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Are Nigerians still each other’s brother’s keepers ?

Taking care of our neighbours and other people is one of the obligations humans ought to cultivate, to make life worthwhile.

It is a universal principle and the essence of living a peaceful, rewarding and safe life.

In Africa, the practice of keeping up with our neighbours, including family members is customary.

However, in recent times, sociologists observe that the saying to be one’s brother’s keeper is somewhat a hoax.

But why are we not showing much care and concern towards one another; are we still our brother’s keeper and do we still hold sacredly the culture of helping one another?

The News Agency of Nigeria spoke with some people in Abuja to get their views gets on the issue.

Mr Emmanuel Okafor, a resident of Abuja, believes that people no longer show much care and concern for one another.

“We no longer show much care, concern, and love as our forebears used to show towards each other, seeing another man’s challenges as his, and we seeing all around him as family.

“Money is not actually everything, but showing love and care towards another is part of it and by doing so, I think that we will also build the nation and encourage the needy,” he said.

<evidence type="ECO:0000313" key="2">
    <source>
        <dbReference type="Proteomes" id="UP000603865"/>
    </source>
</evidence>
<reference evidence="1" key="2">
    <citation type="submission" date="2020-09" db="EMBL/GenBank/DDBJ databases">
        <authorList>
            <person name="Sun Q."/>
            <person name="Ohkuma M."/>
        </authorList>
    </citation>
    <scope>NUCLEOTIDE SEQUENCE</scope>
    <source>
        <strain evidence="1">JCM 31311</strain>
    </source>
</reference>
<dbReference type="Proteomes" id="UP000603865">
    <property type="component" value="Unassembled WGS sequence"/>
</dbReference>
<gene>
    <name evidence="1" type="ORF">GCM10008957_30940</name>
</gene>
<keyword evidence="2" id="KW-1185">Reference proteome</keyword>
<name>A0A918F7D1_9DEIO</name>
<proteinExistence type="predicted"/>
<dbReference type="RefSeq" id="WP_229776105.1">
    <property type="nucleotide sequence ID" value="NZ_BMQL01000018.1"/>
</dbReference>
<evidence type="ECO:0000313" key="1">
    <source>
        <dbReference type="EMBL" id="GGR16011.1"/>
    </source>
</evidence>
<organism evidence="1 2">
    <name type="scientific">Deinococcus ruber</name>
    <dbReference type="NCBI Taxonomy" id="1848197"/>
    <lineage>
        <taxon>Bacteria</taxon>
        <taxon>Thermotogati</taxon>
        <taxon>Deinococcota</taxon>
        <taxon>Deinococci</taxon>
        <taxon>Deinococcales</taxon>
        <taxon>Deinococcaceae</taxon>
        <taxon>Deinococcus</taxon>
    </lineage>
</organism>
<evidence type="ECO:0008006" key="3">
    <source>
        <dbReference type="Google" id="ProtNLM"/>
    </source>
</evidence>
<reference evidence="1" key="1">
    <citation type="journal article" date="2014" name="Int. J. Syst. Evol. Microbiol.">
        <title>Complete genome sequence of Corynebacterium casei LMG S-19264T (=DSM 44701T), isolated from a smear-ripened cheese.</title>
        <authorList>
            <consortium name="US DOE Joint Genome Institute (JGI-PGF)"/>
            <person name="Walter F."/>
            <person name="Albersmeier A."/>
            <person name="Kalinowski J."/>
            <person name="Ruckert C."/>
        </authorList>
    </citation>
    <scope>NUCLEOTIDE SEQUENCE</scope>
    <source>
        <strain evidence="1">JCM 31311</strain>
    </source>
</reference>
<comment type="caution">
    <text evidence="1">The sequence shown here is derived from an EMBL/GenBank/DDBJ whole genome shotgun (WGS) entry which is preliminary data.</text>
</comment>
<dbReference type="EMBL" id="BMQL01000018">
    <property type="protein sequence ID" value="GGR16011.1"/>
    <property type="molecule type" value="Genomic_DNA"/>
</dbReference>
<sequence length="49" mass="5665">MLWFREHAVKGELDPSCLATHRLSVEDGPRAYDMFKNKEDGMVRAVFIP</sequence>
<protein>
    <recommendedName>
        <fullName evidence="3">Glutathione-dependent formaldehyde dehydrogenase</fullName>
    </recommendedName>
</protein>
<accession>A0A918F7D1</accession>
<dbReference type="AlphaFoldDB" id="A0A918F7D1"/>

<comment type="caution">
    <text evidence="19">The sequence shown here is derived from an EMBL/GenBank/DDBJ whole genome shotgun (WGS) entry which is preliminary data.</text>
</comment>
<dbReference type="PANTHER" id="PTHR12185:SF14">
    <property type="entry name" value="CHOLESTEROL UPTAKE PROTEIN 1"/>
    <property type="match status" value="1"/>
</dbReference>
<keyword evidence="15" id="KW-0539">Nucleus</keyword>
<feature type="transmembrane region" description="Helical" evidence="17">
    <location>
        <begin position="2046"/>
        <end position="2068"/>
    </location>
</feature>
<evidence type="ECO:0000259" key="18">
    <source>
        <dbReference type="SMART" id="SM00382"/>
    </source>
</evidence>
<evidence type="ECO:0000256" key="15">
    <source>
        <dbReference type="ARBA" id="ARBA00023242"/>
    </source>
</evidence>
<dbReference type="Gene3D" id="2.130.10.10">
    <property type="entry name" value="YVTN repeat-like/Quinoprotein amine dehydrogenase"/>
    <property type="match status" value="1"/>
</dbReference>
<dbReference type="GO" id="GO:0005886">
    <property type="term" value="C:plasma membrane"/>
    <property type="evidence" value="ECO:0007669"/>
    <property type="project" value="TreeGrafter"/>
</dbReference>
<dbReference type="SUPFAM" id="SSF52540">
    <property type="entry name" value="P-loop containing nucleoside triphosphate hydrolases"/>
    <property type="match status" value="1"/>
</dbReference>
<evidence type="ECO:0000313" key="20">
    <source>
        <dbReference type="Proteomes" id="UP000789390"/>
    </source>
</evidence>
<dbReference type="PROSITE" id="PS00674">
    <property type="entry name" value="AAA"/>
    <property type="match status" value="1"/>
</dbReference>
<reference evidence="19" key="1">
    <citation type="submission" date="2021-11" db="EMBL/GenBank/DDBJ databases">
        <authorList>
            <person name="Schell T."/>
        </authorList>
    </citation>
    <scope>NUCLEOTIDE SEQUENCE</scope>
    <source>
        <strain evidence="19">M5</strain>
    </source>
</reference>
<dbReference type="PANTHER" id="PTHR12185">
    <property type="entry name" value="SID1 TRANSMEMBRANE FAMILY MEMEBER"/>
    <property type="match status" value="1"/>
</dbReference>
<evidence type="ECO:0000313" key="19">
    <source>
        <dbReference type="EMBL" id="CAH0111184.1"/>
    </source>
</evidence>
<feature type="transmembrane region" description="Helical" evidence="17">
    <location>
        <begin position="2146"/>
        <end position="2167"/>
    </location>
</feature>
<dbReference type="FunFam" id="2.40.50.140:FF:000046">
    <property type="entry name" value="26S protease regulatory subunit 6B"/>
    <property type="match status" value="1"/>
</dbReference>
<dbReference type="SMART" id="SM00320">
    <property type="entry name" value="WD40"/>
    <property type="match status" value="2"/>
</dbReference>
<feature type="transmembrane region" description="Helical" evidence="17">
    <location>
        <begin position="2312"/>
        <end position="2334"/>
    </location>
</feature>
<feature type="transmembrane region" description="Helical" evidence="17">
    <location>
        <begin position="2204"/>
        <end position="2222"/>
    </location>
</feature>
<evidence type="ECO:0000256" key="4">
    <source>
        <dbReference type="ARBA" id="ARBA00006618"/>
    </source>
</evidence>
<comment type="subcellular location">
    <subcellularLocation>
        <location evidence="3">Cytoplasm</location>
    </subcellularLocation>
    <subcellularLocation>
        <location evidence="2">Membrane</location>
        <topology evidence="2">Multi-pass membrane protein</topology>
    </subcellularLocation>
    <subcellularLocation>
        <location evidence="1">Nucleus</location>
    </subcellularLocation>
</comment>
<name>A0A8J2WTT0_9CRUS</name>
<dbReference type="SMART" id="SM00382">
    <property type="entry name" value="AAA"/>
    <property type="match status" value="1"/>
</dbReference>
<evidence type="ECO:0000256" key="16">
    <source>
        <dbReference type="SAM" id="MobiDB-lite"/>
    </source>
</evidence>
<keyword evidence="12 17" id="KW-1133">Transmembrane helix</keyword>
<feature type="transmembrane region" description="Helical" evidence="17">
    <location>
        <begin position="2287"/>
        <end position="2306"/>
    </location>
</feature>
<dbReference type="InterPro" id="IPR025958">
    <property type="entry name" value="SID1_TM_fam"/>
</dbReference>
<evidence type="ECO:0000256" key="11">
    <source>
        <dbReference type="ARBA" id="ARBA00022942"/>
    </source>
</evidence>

Another Abuja resident, Mr Salami Ahmed, said one of the major problems was religious and tribal discrimination,  which was horrible because it does not help mankind and the growth of the nation.

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“Tribal and religious discrimination is one major issue that has caused setback in the society, community and nation as a whole, which is so horrible.

“We should consider ourselves as one big family, one nation, and also see ourselves as serving the same God by so doing we are moving our community and nation forward, “ he said.

Mrs Aisha Rasheed, a trader, said people didn’t care who you were, what tribe you are or religion you profess, now people love living a private life, which has really destroyed our culture of love and togetherness.

“People don’t even care to know the kind of profession or their neighbour does but when there is love I don’t think that would be a problem.

“Living a private life like ‘only me and my family’ not even considering people around you has destroyed the culture of love and togetherness,” she said.

Mr Adeshina Remi, a civil servant, believes that the mentality of residents of Abuja and other cities is that they were there for business and they had no time for other people.

“This is why we have all the security challenges because people are too self-centred.

“ Giving out cash is not worth it, some people in the community might need just care, support and attention.

“What I can say is that we can still be our brother’s keepers by having genuine love towards one another, as it can be seen in the holy books, irrespective of religion or tribe,“ he said.

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